Judges 8:10–17 (ESV)
Now Zebah and Zalmunna were in Karkor with their army, about 15,000 men, all who were left of all the army of the people of the East, for there had fallen 120,000 men who drew the sword. And Gideon went up by the way of the tent dwellers east of Nobah and Jogbehah and attacked the army, for the army felt secure. And Zebah and Zalmunna fled, and he pursued them and captured the two kings of Midian, Zebah and Zalmunna, and he threw all the army into a panic.
Then Gideon the son of Joash returned from the battle by the ascent of Heres. And he captured a young man of Succoth and questioned him. And he wrote down for him the officials and elders of Succoth, seventy-seven men. And he came to the men of Succoth and said, “Behold Zebah and Zalmunna, about whom you taunted me, saying, ‘Are the hands of Zebah and Zalmunna already in your hand, that we should give bread to your men who are exhausted?’” And he took the elders of the city, and he took thorns of the wilderness and briers and with them taught the men of Succoth a lesson. And he broke down the tower of Penuel and killed the men of the city.
Gideon’s mission is to capture Zebah and Zalmunna. He doesn’t need to destroy their army. That’s important because Gideon only has 300 men and the Midianite army protecting Zebah and Zalmunna has 15,000 men.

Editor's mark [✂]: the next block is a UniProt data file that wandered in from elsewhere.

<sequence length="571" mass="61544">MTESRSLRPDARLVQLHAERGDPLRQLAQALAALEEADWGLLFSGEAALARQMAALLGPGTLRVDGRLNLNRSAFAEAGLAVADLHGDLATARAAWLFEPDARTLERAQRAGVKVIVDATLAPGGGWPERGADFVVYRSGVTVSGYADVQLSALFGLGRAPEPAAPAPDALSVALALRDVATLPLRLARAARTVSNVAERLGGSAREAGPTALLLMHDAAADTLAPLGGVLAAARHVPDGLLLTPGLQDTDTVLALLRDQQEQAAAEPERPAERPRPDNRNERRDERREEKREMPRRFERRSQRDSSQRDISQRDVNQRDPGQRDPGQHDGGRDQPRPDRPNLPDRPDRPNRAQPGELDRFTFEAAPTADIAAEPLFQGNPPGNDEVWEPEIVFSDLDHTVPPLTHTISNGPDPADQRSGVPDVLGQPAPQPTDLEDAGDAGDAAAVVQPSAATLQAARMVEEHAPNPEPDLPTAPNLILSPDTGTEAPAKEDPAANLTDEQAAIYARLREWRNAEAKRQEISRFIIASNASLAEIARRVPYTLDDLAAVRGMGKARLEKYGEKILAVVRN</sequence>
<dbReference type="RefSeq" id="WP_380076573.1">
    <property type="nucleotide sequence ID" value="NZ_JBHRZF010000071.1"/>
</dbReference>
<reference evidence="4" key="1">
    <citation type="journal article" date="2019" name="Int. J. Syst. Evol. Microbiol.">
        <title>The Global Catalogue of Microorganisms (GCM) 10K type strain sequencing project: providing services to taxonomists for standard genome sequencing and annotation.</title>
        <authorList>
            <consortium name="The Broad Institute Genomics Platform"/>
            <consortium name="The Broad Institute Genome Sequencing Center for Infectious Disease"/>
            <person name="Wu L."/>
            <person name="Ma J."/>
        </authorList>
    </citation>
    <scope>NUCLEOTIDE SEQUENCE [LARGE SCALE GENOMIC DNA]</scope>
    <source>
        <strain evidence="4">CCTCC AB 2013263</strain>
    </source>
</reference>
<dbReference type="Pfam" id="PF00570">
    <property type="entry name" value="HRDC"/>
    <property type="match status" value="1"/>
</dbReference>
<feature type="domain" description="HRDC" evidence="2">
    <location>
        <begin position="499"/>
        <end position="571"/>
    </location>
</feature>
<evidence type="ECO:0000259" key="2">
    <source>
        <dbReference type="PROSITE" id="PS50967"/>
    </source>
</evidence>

But when Gideon attacks, Zebah and Zalmunna flee. Big mistake. Once again, panic in the Midianite camp is the key to Gideon’s victory. He captures Zebah and Zalmunna and this throws all their army into a panic. Even then, the text doesn’t say their army is destroyed. However, had they kept their wits about them, they could have organized a counter-attack rescue mission with a fifty-to-one overwhelming force.
So, Gideon achieves the very thing the men of Succoth and Penuel thought impossible. He returns triumphant and rubs their noses in it.
The punishment Gideon inflicts on Succoth and Penuel seems extreme until we consider what he’s punishing—something akin to treason. There’s a deep lesson in this.
Treason is typically the betrayal of a nation. A treasonous act either helps the enemy or hurts your own country. This might be giving information or arms to the enemy or harming something on your own side.
But they didn’t do that; they only refused to help their own soldiers. Why is that akin to treason?
Because Gideon’s battle was also spiritual. The rules are different in the spiritual realm. Significant events aren’t limited to just physical things. Worship or any display of loyalty counts, even though it doesn’t involve harm or the physical transfer of anything. You can’t physically harm God anyway.
The Midianite raids that Gideon is putting an end to were the LORD’s punishment for disloyal acts of worship. Those acts transferred no physical assets and didn’t harm anything. Yet the LORD’s response transferred and harmed plenty.
Gideon likewise inflicted great physical punishment in response to a mostly spiritual disloyalty.
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Except as indicated, Scripture taken from the New King James Version. © Copyright 1982 by Thomas Nelson, Inc. Used by permission. All rights reserved. ESV stands for the English Standard Version. © Copyright 2001 by Crossway. Used by permission. All rights reserved. NIV stands for The Holy Bible, New International Version®. © Copyright 1973 by International Bible Society. Used by permission. All rights reserved. KJV stands for the King James Version.